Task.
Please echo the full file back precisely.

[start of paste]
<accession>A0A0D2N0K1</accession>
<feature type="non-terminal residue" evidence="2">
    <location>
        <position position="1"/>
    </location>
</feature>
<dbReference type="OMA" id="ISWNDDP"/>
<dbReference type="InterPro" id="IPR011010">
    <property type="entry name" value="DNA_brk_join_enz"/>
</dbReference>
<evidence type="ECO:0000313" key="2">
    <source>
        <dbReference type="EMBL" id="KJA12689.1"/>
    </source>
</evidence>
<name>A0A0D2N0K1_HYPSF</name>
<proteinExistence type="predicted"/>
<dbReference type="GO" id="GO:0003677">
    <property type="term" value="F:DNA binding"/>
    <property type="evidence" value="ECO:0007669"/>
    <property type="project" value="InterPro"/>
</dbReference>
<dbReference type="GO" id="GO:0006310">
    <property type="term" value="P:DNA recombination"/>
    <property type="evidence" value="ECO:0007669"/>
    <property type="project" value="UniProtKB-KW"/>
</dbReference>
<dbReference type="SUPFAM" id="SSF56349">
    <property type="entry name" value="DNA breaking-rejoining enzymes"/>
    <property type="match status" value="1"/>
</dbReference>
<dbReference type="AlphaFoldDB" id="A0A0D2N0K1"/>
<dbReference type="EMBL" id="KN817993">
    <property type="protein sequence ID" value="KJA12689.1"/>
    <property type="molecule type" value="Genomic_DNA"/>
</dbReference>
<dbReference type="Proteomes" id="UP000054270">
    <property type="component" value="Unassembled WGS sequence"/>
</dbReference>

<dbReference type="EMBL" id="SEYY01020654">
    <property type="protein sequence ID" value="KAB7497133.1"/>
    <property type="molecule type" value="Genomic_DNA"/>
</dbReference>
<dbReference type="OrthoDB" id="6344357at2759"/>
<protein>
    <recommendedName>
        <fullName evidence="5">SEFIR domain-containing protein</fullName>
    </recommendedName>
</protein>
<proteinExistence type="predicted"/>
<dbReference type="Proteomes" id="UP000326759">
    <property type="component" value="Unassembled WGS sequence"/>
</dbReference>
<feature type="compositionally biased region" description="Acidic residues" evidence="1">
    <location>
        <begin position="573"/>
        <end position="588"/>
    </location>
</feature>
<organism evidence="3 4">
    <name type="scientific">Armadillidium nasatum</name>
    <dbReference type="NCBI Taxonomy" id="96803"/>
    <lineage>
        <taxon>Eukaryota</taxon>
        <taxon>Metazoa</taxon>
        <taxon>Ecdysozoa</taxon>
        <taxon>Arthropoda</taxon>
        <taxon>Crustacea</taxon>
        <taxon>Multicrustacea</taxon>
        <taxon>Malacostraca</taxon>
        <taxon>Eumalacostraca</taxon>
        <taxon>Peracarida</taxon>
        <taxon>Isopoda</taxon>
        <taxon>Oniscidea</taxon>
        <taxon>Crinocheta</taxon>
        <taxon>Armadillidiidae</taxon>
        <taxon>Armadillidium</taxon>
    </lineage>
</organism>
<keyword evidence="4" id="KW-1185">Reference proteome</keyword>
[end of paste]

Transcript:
<accession>A0A0D2N0K1</accession>
<feature type="non-terminal residue" evidence="2">
    <location>
        <position position="1"/>
    </location>
</feature>
<dbReference type="OMA" id="ISWNDDP"/>
<dbReference type="InterPro" id="IPR011010">
    <property type="entry name" value="DNA_brk_join_enz"/>
</dbReference>
<evidence type="ECO:0000313" key="2">
    <source>
        <dbReference type="EMBL" id="KJA12689.1"/>
    </source>
</evidence>
<name>A0A0D2N0K1_HYPSF</name>
<proteinExistence type="predicted"/>
<dbReference type="GO" id="GO:0003677">
    <property type="term" value="F:DNA binding"/>
    <property type="evidence" value="ECO:0007669"/>
    <property type="project" value="InterPro"/>
</dbReference>
<dbReference type="GO" id="GO:0006310">
    <property type="term" value="P:DNA recombination"/>
    <property type="evidence" value="ECO:0007669"/>
    <property type="project" value="UniProtKB-KW"/>
</dbReference>
<dbReference type="SUPFAM" id="SSF56349">
    <property type="entry name" value="DNA breaking-rejoining enzymes"/>
    <property type="match status" value="1"/>
</dbReference>
<dbReference type="AlphaFoldDB" id="A0A0D2N0K1"/>
<dbReference type="EMBL" id="KN817993">
    <property type="protein sequence ID" value="KJA12689.1"/>
    <property type="molecule type" value="Genomic_DNA"/>
</dbReference>
<dbReference type="Proteomes" id="UP000054270">
    <property type="component" value="Unassembled WGS sequence"/>
</dbReference>

<dbReference type="EMBL" id="SEYY01020654">
    <property type="protein sequence ID" value="KAB7497133.1"/>
    <property type="molecule type" value="Genomic_DNA"/>
</dbReference>
<dbReference type="OrthoDB" id="6344357at2759"/>
<protein>
    <recommendedName>
        <fullName evidence="5">SEFIR domain-containing protein</fullName>
    </recommendedName>
</protein>
<proteinExistence type="predicted"/>
<dbReference type="Proteomes" id="UP000326759">
    <property type="component" value="Unassembled WGS sequence"/>
</dbReference>
<feature type="compositionally biased region" description="Acidic residues" evidence="1">
    <location>
        <begin position="573"/>
        <end position="588"/>
    </location>
</feature>
<organism evidence="3 4">
    <name type="scientific">Armadillidium nasatum</name>
    <dbReference type="NCBI Taxonomy" id="96803"/>
    <lineage>
        <taxon>Eukaryota</taxon>
        <taxon>Metazoa</taxon>
        <taxon>Ecdysozoa</taxon>
        <taxon>Arthropoda</taxon>
        <taxon>Crustacea</taxon>
        <taxon>Multicrustacea</taxon>
        <taxon>Malacostraca</taxon>
        <taxon>Eumalacostraca</taxon>
        <taxon>Peracarida</taxon>
        <taxon>Isopoda</taxon>
        <taxon>Oniscidea</taxon>
        <taxon>Crinocheta</taxon>
        <taxon>Armadillidiidae</taxon>
        <taxon>Armadillidium</taxon>
    </lineage>
</organism>
<keyword evidence="4" id="KW-1185">Reference proteome</keyword>